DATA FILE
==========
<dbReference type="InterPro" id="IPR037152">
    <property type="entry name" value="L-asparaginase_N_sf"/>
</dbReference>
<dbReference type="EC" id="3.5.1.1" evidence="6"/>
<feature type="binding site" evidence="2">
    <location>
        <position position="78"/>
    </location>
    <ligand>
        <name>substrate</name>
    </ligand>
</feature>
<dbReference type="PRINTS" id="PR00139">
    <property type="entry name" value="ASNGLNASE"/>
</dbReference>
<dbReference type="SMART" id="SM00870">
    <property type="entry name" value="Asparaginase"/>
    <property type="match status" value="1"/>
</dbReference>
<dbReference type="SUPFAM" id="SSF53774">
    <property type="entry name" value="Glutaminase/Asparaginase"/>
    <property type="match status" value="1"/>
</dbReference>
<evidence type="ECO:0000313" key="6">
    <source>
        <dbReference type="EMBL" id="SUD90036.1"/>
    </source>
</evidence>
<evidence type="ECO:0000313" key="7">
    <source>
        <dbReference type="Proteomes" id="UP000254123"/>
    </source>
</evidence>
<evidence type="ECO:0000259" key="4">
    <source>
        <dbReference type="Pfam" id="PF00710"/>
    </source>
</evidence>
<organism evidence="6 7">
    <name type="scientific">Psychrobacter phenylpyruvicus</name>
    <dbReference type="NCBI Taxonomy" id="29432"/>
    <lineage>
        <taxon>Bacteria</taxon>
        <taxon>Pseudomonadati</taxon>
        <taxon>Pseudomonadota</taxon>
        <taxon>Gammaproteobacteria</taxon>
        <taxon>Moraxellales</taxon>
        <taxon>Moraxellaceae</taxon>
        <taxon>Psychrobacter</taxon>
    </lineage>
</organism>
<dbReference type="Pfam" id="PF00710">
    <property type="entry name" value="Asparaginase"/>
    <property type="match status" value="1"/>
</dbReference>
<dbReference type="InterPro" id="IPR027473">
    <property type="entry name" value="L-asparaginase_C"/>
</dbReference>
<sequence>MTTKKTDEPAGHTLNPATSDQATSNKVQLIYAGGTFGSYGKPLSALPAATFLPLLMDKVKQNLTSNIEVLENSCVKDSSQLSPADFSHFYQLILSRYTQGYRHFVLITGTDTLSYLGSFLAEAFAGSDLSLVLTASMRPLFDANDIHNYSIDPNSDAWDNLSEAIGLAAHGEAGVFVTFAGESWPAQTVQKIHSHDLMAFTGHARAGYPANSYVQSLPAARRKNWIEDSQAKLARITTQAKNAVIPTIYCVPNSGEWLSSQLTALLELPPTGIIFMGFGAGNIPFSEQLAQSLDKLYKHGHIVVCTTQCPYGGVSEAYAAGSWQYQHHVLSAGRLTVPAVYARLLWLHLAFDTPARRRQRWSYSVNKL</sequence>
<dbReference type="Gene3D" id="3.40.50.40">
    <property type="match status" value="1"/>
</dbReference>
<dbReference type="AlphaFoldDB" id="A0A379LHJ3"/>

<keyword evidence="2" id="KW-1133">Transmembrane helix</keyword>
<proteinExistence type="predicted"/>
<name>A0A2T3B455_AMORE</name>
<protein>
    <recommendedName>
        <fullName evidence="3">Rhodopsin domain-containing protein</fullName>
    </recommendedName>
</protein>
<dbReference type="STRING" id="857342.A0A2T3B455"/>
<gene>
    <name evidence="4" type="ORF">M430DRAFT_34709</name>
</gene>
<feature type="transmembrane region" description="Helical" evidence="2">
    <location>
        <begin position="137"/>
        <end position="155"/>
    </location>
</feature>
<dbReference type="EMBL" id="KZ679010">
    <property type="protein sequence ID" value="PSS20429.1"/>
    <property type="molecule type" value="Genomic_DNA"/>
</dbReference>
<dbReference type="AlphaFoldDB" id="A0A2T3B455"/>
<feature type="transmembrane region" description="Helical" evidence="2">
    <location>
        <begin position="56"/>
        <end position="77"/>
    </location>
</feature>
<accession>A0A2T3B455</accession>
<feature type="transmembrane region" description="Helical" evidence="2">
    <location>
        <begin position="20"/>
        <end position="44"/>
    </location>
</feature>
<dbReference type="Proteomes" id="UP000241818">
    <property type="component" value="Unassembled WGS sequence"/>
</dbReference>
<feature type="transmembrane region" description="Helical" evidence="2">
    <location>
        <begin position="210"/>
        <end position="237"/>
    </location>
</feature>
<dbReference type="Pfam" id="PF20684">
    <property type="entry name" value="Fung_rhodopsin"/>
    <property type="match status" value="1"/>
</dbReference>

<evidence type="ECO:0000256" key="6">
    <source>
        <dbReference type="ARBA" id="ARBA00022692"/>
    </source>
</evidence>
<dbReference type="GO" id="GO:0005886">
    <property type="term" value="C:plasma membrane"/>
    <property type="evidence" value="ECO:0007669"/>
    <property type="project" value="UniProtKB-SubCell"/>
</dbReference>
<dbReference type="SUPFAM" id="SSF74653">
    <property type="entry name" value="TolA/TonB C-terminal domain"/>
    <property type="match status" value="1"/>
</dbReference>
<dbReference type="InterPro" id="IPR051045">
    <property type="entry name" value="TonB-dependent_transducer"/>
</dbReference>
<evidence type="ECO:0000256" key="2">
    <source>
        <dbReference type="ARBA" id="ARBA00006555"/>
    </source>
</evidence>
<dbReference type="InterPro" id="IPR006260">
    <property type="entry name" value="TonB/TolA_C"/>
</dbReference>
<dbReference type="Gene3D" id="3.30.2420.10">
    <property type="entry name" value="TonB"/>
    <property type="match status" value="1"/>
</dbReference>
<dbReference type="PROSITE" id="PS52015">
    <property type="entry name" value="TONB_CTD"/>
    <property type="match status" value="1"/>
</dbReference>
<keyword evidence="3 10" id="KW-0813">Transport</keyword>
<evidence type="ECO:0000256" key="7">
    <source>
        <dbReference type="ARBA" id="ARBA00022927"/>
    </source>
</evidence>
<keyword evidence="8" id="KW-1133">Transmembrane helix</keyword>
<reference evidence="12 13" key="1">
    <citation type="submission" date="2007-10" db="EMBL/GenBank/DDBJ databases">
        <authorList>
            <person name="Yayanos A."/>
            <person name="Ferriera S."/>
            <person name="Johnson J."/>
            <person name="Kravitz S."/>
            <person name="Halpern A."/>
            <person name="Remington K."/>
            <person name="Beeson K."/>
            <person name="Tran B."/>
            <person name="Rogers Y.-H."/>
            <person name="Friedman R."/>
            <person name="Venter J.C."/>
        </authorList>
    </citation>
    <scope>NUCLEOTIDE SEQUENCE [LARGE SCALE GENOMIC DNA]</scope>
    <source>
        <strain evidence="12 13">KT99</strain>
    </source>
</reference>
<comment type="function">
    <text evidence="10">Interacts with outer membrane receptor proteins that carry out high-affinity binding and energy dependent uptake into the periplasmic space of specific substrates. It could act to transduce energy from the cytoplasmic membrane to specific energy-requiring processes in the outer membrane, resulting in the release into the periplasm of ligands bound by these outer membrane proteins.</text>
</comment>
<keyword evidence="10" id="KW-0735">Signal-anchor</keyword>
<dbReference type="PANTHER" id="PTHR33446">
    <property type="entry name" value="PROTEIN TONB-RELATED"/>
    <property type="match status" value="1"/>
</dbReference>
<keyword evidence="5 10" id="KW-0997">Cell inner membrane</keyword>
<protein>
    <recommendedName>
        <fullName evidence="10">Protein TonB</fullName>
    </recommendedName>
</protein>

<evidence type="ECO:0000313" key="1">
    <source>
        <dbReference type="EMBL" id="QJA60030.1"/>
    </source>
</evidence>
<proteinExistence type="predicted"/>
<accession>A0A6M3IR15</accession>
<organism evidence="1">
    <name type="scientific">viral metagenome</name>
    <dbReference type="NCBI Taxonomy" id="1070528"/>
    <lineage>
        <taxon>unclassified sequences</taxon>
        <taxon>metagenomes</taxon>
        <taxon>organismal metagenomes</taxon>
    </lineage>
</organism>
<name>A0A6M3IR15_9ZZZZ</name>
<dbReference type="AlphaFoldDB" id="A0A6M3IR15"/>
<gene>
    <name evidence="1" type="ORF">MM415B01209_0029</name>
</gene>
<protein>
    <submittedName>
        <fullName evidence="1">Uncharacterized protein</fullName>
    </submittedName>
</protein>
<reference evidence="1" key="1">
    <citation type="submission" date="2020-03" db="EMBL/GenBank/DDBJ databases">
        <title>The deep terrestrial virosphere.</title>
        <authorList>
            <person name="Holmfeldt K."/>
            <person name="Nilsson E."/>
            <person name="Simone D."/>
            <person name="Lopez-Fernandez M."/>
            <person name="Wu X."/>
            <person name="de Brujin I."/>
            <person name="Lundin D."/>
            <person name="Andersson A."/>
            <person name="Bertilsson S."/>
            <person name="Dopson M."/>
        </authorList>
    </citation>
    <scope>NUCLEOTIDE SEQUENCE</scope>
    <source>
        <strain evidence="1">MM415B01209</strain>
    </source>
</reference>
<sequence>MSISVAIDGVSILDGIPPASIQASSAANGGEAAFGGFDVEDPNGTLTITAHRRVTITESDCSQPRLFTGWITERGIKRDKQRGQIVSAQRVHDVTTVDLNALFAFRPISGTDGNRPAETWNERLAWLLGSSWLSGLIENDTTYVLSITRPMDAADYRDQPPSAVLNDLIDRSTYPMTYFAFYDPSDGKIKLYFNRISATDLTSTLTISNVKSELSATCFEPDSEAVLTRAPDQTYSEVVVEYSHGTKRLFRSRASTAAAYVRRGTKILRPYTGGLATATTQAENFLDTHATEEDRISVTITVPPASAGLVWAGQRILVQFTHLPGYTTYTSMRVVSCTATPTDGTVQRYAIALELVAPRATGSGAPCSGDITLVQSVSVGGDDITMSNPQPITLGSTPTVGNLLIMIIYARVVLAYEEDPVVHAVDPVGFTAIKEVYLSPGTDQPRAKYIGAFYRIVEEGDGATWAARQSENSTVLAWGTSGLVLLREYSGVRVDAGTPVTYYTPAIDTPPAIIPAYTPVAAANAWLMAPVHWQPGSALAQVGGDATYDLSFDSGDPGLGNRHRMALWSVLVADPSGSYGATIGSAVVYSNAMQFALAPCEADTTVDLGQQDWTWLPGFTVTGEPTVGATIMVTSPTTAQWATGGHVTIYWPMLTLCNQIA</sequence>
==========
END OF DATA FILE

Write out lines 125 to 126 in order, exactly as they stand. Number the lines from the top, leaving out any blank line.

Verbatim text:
    <property type="match status" value="1"/>
</dbReference>